Fahrelnissa Zeid’s epic, vividly colourful abstract canvases represent a dynamic fusion of European sensibilities with Islamic, Persian and Byzantine touches—a compelling cocktail that Tate Modern will explore this summer in a major new retrospective of the artist.
Zeid was born in 1901 on the island of Büyükada off the coast of Istanbul to a prominent Ottoman family of intellectuals and artists. Introduced to painting at an early age, in 1919 she became one of the first women to train formally as an artist in Istanbul when she enrolled at the Imperial School of Art. She later studied in Paris in the 1920s under the tutelage of critic and Cubist artist Roger Bissière, a period that would have a profound effect on Zeid’s art.
Zeid’s work in the first decades of her career danced between different styles, subjects and movements—from fauvism to cubism—and showed an increasing preoccupation with colour. She first came to public prominence in the early 1940s through her experimental work with the avant-garde Turkish group ‘Group D’. Her work from this period reflects a distinctive, highly individual approach that blended western and eastern aesthetics. She held her first solo—highly successful—exhibition in her own apartment in Istanbul in the mid-1940s, and pieces from that show, such as Three Ways of Living (War) (1943) and Three Moments in a Day and a Life (1944) will be on display at Tate Modern.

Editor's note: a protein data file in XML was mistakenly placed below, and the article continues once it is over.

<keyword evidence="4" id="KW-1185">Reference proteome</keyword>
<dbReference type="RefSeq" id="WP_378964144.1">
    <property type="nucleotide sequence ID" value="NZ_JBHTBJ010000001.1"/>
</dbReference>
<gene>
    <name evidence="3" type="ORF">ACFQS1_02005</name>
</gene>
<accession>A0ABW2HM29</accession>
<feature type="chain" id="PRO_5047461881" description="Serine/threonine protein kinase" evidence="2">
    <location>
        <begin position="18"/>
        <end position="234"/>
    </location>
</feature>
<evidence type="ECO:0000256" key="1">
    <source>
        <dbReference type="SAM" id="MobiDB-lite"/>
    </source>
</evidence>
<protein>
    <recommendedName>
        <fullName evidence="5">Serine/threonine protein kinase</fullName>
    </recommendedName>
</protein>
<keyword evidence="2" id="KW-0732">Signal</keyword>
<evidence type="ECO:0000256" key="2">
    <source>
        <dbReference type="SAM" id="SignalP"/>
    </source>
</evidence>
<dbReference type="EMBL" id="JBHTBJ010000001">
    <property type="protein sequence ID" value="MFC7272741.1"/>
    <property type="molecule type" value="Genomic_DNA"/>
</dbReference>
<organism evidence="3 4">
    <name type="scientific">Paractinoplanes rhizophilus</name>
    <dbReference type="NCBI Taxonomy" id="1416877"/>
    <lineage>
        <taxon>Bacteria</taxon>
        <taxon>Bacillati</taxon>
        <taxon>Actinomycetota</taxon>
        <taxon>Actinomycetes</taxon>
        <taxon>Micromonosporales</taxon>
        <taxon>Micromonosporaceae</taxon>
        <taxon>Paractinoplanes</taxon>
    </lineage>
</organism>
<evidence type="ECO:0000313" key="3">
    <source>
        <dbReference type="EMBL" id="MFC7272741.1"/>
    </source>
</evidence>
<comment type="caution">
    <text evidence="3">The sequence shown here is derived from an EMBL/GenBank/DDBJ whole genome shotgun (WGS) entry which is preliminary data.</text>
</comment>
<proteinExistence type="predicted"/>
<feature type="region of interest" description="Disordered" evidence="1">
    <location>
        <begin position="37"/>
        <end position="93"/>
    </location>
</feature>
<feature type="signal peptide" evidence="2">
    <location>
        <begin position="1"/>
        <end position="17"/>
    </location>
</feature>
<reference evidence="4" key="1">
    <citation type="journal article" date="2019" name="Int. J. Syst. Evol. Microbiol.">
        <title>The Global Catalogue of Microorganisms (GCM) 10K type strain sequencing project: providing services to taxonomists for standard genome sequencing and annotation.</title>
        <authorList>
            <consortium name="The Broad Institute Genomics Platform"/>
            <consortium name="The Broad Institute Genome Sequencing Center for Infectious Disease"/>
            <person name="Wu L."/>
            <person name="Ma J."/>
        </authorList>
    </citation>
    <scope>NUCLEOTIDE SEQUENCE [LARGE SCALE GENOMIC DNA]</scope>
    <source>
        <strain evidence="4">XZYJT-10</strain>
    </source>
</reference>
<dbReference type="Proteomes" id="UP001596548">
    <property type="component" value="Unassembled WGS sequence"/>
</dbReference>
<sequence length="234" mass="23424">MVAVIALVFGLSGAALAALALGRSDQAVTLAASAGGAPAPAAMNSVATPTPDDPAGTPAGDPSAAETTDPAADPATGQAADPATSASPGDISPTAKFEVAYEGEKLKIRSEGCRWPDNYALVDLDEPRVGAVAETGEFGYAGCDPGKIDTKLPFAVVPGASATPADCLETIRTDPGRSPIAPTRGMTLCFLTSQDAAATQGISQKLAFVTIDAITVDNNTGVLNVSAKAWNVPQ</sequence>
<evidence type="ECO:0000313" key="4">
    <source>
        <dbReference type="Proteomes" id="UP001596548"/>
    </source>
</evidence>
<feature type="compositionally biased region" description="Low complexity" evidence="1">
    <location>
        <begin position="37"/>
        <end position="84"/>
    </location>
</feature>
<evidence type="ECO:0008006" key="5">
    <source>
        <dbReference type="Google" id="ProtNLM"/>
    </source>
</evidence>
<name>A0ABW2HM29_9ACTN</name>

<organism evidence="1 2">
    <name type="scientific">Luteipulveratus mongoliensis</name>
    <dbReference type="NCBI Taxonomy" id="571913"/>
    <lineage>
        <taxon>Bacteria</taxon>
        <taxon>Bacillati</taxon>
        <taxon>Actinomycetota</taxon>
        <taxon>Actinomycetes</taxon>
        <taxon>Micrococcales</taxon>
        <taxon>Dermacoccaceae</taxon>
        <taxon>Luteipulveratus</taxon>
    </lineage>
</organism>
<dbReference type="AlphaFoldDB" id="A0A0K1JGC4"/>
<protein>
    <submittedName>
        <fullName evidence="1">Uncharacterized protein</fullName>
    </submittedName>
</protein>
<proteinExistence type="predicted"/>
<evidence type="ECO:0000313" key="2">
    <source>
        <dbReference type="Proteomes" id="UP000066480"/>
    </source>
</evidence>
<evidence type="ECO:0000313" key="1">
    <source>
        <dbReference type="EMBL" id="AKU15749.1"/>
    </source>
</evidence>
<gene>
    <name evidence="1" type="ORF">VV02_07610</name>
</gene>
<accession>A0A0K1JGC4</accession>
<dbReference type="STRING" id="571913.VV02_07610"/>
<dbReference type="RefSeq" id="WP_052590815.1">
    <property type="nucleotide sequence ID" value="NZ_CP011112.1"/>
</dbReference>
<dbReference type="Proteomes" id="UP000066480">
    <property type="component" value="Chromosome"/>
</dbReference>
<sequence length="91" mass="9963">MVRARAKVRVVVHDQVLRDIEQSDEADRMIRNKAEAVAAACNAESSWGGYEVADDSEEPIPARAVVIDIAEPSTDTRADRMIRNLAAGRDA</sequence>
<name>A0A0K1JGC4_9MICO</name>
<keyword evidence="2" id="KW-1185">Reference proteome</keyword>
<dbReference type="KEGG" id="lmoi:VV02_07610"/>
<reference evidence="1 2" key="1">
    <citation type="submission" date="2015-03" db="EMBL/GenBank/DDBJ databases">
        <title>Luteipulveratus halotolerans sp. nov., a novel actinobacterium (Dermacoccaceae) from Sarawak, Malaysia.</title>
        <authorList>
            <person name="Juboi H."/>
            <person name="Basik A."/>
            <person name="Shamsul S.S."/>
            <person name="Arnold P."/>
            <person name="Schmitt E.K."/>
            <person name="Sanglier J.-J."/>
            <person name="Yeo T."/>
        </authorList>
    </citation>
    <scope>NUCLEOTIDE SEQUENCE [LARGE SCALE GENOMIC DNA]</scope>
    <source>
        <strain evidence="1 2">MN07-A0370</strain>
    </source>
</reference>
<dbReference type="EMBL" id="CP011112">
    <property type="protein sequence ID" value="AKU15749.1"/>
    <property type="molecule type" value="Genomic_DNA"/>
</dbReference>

Zeid’s move to the United Kingdom in 1945 coincided with a shift in focus from figurative to abstract pieces, and it was a period of critical success for the artist, who lived between London and Paris as her husband, Prince Zeid El-Hussein—a member of Iraq’s ruling Hashemite royal family—worked as the Iraqi ambassador. Notable pieces created during this time that reflect Zeid’s transition into abstract art include Fight against Abstraction (1947), with its bold use of black lines, and Resolved Problems (1948), whose vivid hues and motifs anticipated op and kinetic art. The peak of Zeid’s career as an abstract artist who fused eastern and western sensibilities in her work will be represented by key pieces from her important 1954 exhibition at the Institute of Contemporary Art in London, such as My Hell (1953), The Octopus of Triton (1953) and Sargasso Sea (1953).
Zeid and her husband were made to leave the luxurious surroundings of the Iraqi embassy when the Hashemite royal family was assassinated in a military coup in Iraq in 1958. Moving into a smaller flat and learning how to cook for herself, her culinary endeavours inspired new artistic experiments, with Zeid casting turkey and chicken bones on stained glass-like polyester resin panels—examples of which will be seen in the show at Tate Modern. The latter part of her career saw Zeid switch back to the figurative painting of her youth, spending the last 20 years painting anti-naturalistic portraits of friends and family. Examples of these, such as the imposing Charles Estienne (1964), will also be on show. She saw out her last years in Amman in Jordan, where she set up her home as an informal art school for an international collective of female students. She died, aged 89, in 1991.
Fahrelnissa Zeid runs from 13 June to 8 October at Tate Modern